By JASON BUCKLAND, SUN MEDIA
Last Updated: 9th February 2009, 4:06am
A rough economy will mean tougher times for homeowners who can expect the city to hit them with a property tax increase of about 4% this year, City Councillor Paul Ainslie said yesterday.
With Mayor David Miller set to unveil the city's budget tomorrow morning, Ainslie -- a member of the budget committee -- wouldn't reveal the exact amount of this year's planned property tax hike, other than to say homeowners can expect to pay around 4% more. Last year's property tax increase was 3.75%.
Councillor Rob Ford charged this year's hike can be attributed to misspending under the current administration.
"We're looking at at least $100, maybe $200 of income gone" each year, he said yesterday.
"People are going to start moving out of the city if we don't start cutting some of this spending now."
Some of that misspending, Ford said, has been found in the city's welfare department.
Following a report about Toronto's increasing welfare claims in the Sunday Sun, Ford said poor budgeting by the mayor's office is to blame for the city's dwindling welfare reserves, which were depleted from $94.4 million in 2003 to just $8.3 million in 2007.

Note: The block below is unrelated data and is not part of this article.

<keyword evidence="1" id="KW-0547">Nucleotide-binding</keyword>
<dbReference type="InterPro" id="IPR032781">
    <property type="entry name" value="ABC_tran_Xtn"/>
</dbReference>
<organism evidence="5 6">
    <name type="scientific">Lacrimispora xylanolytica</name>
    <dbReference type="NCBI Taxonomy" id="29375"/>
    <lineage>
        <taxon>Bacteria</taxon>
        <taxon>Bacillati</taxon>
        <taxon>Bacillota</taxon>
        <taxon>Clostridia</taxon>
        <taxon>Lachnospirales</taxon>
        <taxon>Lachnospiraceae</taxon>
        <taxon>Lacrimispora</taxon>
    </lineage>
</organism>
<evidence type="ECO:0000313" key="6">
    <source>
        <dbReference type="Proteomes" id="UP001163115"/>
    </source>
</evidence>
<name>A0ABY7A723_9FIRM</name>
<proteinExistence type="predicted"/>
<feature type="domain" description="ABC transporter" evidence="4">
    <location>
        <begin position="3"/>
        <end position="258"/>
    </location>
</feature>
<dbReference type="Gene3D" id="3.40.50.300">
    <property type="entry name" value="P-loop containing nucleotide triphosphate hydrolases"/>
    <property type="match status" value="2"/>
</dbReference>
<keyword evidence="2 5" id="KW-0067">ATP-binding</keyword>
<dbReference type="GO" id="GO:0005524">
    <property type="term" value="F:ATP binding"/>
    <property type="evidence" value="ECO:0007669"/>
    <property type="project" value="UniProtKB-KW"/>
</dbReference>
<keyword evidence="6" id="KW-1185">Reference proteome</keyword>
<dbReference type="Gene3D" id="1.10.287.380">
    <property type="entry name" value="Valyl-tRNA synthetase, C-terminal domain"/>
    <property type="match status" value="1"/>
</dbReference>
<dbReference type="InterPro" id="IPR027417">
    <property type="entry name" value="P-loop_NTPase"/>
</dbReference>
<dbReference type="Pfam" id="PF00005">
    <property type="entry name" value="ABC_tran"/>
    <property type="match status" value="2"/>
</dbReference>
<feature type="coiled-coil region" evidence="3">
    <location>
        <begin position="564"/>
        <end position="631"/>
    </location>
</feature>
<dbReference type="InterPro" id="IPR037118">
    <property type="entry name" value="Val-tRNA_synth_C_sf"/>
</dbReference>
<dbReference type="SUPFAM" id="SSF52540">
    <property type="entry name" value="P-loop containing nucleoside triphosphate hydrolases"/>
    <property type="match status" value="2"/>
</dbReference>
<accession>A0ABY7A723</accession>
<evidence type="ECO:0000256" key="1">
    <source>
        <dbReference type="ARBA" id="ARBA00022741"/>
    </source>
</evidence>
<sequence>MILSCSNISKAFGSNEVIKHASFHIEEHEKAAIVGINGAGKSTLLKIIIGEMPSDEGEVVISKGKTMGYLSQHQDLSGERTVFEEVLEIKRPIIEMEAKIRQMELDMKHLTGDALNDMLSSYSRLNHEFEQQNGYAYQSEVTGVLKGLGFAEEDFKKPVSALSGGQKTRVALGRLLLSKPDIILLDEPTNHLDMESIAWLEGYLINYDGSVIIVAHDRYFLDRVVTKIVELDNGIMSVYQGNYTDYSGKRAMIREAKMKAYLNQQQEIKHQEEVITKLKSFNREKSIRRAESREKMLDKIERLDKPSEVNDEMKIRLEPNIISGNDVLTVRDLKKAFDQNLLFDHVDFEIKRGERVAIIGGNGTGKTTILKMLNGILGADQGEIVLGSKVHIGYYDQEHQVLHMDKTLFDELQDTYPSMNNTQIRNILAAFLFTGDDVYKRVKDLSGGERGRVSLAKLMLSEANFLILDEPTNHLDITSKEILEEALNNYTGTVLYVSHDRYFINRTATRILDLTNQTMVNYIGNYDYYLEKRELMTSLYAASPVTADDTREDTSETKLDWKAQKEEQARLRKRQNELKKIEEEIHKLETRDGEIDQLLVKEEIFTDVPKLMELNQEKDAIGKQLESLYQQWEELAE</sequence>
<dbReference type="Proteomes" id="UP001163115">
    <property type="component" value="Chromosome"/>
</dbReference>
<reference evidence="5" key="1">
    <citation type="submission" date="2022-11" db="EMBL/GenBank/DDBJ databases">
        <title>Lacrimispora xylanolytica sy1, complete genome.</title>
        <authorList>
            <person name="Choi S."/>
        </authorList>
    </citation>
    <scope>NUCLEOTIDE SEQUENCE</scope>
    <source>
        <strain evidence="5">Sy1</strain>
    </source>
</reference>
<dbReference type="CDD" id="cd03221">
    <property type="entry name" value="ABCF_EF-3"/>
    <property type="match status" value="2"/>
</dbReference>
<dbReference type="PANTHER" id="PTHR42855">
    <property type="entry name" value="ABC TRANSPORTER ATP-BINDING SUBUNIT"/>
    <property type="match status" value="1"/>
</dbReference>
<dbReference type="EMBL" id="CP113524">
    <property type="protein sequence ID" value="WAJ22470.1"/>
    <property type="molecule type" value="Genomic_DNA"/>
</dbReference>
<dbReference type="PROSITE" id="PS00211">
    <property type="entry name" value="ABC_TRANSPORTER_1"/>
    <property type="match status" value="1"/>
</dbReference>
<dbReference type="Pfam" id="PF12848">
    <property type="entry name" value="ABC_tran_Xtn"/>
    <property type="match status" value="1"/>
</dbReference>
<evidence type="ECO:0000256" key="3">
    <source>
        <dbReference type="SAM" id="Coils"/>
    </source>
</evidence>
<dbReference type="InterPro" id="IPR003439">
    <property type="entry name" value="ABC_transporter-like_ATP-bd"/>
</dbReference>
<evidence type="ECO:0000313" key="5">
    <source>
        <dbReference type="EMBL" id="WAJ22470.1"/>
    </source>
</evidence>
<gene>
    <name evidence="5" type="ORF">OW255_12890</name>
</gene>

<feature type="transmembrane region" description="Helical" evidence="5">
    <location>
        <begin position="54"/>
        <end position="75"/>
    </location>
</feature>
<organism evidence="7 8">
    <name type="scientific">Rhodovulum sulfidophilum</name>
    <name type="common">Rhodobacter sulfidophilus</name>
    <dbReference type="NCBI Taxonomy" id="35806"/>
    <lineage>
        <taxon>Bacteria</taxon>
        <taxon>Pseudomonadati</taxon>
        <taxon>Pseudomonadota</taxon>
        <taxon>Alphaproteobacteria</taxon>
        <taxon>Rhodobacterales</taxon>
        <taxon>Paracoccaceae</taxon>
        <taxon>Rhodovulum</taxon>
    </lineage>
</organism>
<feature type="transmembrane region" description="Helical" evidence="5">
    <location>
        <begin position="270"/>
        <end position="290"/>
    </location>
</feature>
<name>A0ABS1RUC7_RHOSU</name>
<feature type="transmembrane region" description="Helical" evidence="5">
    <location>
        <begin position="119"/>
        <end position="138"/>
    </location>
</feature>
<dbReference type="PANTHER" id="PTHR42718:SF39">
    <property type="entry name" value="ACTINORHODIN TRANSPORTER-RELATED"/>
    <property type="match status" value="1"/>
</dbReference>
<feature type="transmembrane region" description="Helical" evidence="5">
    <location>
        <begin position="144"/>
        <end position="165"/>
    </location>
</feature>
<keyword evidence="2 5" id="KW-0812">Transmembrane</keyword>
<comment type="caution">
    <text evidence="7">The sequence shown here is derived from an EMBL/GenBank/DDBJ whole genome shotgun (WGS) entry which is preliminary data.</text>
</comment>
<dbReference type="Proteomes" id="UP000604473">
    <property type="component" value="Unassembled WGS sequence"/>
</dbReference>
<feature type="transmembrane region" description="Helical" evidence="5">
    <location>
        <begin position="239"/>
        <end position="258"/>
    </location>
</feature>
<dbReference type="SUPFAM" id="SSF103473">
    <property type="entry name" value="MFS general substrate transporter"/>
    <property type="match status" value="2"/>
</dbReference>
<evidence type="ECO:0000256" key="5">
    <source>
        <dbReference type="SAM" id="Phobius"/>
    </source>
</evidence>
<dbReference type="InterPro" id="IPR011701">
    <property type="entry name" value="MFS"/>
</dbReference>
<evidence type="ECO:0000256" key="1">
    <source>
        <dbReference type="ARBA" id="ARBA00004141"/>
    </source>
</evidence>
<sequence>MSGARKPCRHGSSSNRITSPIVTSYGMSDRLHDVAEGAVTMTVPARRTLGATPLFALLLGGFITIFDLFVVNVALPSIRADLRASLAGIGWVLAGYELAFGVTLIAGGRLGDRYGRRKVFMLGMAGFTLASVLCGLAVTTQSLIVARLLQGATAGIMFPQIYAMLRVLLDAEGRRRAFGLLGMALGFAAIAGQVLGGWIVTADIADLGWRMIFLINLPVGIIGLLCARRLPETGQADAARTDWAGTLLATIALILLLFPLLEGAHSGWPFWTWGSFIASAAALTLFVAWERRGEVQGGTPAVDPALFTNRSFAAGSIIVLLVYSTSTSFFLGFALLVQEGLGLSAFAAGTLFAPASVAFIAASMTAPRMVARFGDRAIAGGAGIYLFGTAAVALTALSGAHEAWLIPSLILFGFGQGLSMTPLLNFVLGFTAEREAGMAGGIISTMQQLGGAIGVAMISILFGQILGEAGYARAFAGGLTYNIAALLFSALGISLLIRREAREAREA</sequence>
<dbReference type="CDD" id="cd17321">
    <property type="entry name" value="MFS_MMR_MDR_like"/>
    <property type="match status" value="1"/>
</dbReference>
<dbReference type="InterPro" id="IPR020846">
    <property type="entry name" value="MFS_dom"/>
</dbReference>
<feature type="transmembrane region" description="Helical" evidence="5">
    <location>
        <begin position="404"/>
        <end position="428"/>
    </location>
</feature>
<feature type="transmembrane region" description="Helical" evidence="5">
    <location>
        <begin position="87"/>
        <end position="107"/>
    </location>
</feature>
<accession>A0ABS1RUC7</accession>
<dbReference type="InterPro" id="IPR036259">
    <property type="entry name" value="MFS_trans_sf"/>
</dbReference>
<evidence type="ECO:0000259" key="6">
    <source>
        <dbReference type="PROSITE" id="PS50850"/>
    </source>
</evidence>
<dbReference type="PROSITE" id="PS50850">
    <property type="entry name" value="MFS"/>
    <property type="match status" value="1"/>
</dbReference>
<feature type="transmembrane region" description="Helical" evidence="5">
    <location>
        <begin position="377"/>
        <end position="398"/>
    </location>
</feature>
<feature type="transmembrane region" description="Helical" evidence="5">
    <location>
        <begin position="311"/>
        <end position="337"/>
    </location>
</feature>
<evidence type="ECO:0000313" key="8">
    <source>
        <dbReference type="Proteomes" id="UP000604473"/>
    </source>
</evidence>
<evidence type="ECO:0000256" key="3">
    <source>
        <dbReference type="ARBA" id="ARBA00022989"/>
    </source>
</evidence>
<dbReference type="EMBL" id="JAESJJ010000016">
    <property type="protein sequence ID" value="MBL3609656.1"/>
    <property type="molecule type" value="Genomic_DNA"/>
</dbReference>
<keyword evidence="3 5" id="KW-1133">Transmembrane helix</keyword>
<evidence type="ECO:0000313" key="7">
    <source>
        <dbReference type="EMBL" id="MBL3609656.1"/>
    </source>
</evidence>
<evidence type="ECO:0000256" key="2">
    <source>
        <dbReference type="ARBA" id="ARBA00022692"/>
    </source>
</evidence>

Ford said if the city was managed in a better manner, city council wouldn't have to look to taxpayers for help in dealing with rising welfare costs.
"That money (the reserves) should still be there," he said.
"There's absolutely no need for us to be raising property taxes. There has been a ton of money being wasted for years," he said. "Who knows what other crazy ideas they'll come up with to raise taxes?"
Ainslee said the welfare reserve cash went to maintaining the city, which he said is constantly in a fight with the province for adequate funding.
But Ford said maybe the rules for collecting welfare should be changed.
The councillor said welfare recipients could do plenty of jobs around Toronto, which would, in turn, alleviate some of the strain faced by maintenance crews.